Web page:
Enology Notes

ENOLOGY NOTES # 11 December 15, 2000

To: Virginia Vintners and Prospective Vintners

From: Bruce Zoecklein

Subject: Seasonal variation influencing protein stability

This season some white wine varieties are more difficult to protein stabilize than usual. Why? The answer has to do with seasonal variation. The 2000 season was relatively cool and wet. These conditions influenced grape N, both qualitatively and quantitatively. Our analyses of the fermentable nitrogen has demonstrated significant increases in most cultivars this season, compared to last season (as much as a 47% increase).

The major source of protein in wine is the grape. Variety, vintage, maturity, condition of the fruit, pH and processing methodology all influence the protein content of wines. The solubility of wine protein depends primarily on temperature, alcohol level, ionic strength, and pH. Changes in any of these (as may occur with blending, bitartrate stabilization, MLF, etc. ) may affect the potential for protein precipitation.

At a certain pH the molecules of each protein fraction have an equal positive and negative charge. We call this pH the isoelectric point of the protein fraction. Wine proteins are least soluble at this pH or isoelectric point. The greater the difference between the wine pH and the isoelectric point of the protein fraction, the greater the net charge on the protein and the greater the electrostatic binding with fining agents.

If the wine pH is above the isoelectric point of the protein fraction in question, the net charge on the fractio What happens if the wine pH is higher What happens if the wine pH is higher n will be negative, and the protein will bind electrostatically with positively charged fining agents (opposite charges attract, like charges repel). Conversely, if the wine pH is below the the isoelectric point for a particular protein fraction, the net charge on the fraction will be positive. The greater the difference between the wine pH and the isoelectric point of the protein fraction, the greater the net charge on the protein and the greater its binding affinity toward oppositely charged fining agents.

The relationship is illustrated with White Riesling (see table below). Normally, the wine pH is below the isoelectric point of all the protein fractions in this variety. Therefore, with a wine pH of 3.2, 100% of the protein fractions are positively charged and are thus capable of being removed with bentonite, a mainly negatively charged fining agent. Bentonite's strongest binding affinity would be for the protein fraction with an isoelectric point of 7.1, the weakest would be for the fraction with an isoelectric point at 3.6.

Elevated pH values were common this season as discussed in Enology Notes # 6 (previous notes are posted on our web site at www.fst.vt.edu/zoecklein/index.html). What happens in the case of elevated pH values? If the pH of our Riesling is 3.5, and all other conditions were the same, the difference between the wine pH and the isoelectric point of several protein fractions becomes less, and the ability to bind electrostatically with bentonite is also lessened.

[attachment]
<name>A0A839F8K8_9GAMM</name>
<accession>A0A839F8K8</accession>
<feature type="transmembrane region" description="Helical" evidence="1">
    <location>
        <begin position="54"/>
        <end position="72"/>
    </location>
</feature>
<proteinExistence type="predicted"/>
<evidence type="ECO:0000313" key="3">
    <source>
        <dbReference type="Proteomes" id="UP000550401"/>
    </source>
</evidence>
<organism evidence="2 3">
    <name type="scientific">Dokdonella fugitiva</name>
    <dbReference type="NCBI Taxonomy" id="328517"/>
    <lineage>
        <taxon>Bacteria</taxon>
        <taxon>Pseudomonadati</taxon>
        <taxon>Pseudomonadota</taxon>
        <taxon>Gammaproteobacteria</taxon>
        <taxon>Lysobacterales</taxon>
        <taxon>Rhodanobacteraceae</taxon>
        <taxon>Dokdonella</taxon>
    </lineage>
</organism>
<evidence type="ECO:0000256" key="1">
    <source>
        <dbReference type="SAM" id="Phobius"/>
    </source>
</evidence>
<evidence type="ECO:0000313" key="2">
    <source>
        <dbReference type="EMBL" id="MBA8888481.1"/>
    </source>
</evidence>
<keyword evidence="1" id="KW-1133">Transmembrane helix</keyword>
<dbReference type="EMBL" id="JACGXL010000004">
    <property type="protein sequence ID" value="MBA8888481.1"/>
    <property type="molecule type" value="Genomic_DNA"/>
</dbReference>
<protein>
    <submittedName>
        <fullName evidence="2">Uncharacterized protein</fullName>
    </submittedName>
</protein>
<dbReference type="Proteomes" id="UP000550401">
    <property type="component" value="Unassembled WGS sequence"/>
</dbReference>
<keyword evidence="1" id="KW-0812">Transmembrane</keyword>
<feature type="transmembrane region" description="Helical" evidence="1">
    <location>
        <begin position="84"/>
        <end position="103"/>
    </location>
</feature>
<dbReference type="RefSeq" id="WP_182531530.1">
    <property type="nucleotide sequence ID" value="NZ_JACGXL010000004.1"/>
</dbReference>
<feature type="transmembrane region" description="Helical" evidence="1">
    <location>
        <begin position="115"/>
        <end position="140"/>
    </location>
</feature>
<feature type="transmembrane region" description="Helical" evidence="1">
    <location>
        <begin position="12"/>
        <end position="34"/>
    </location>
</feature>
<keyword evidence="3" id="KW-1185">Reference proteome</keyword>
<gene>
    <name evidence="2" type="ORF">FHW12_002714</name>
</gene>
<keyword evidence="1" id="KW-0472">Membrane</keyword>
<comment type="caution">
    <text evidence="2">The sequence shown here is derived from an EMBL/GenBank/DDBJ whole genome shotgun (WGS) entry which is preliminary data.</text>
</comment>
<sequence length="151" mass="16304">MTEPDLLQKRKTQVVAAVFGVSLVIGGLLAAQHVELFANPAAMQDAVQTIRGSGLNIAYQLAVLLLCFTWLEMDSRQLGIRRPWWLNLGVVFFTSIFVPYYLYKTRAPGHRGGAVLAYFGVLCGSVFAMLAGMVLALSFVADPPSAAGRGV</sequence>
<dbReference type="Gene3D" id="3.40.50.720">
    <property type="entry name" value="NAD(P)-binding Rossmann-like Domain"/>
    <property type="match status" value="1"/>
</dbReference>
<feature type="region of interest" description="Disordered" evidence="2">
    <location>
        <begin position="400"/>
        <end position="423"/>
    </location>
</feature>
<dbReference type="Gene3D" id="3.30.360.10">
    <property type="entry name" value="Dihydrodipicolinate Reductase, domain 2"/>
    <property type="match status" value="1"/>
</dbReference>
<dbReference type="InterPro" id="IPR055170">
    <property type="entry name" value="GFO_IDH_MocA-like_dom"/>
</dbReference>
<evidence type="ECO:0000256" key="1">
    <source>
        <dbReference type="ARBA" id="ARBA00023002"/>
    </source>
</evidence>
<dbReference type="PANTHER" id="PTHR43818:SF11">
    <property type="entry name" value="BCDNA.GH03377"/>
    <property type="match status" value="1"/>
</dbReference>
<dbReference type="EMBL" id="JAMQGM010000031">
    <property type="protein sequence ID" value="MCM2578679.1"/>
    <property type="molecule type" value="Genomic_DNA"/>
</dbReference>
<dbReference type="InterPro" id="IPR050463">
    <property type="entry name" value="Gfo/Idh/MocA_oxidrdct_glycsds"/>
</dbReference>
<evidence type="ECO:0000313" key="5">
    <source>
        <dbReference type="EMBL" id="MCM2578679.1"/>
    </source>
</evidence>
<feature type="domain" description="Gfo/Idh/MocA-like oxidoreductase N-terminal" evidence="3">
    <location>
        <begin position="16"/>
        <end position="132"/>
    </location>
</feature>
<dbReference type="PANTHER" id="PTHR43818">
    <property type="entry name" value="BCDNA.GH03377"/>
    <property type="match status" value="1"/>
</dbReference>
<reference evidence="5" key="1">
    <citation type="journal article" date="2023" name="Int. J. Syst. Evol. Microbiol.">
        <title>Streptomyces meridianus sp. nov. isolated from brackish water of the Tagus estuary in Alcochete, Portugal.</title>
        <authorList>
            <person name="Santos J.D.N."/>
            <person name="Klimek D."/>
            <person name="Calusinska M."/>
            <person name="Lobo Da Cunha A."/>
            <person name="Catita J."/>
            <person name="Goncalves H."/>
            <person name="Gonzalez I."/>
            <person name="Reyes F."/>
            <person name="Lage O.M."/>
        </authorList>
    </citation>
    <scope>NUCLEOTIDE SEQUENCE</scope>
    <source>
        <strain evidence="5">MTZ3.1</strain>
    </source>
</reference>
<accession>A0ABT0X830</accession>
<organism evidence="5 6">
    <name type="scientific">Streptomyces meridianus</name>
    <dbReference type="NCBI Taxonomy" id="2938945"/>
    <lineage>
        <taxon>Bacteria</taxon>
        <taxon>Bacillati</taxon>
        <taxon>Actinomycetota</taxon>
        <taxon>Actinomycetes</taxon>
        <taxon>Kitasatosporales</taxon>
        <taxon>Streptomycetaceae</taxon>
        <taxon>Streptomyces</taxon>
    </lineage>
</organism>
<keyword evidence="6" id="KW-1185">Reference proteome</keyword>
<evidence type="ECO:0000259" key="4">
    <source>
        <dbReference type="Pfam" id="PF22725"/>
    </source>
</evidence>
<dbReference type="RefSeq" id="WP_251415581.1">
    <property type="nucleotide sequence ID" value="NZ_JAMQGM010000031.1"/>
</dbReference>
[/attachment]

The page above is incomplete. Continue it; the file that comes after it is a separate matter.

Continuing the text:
If the wine pH was greater then 3.6 than the protein fraction with the isoelectric point at 3.6 would be negatively charged and not easily removed by a fining agent like bentonite which is mainly negatively charged

The charge characteristics of various protein fractions partly explain why, with some wines, protein stability can be achieved only with excessive amounts of bentonite, if at all.

Varieties such as Muscat's, Sauvignon blanc and Gewurztraminer each have multiple protein fractions, some with isoelectric points below and some higher than the wine pH. Therefore, the addition of a single negatively charged fining agent such as bentonite seldom results in protein stability. Negatively charged agents such as Sparkolloid are usually required.

Variations in wine protein fractions and their relationship to the wine pH can vary significantly from one season to the next. This is another example of the need for quality control analyses. What worked last year may not work this season. Do not loose sight of the fact that fining agents such as bentonite are relatively non-selective. Under the proper conditions they will bind wine proteins. They will also bind and remove varietal character and strip body (co-bind with phenols).

I suggest that you evaluate white wines carefully for both protein and bitratrate stability before any stabilization attempts. Do not assume what worked for the 1999 wines will do so for this last vintage. If you have a history of unstable proteins in a certain variety, consider fermentation in contact with bentonite. See Zoecklein et al. (1995) for further details or contact my office.

Isoelectric Points of Protein Fractions in White Riesling Wines.

Isoelectric Points (pH)
Total Protein (%)
White Riesling 3.6 19
3.9 53
6.7 17
7.1 11

Happy Holidays!!!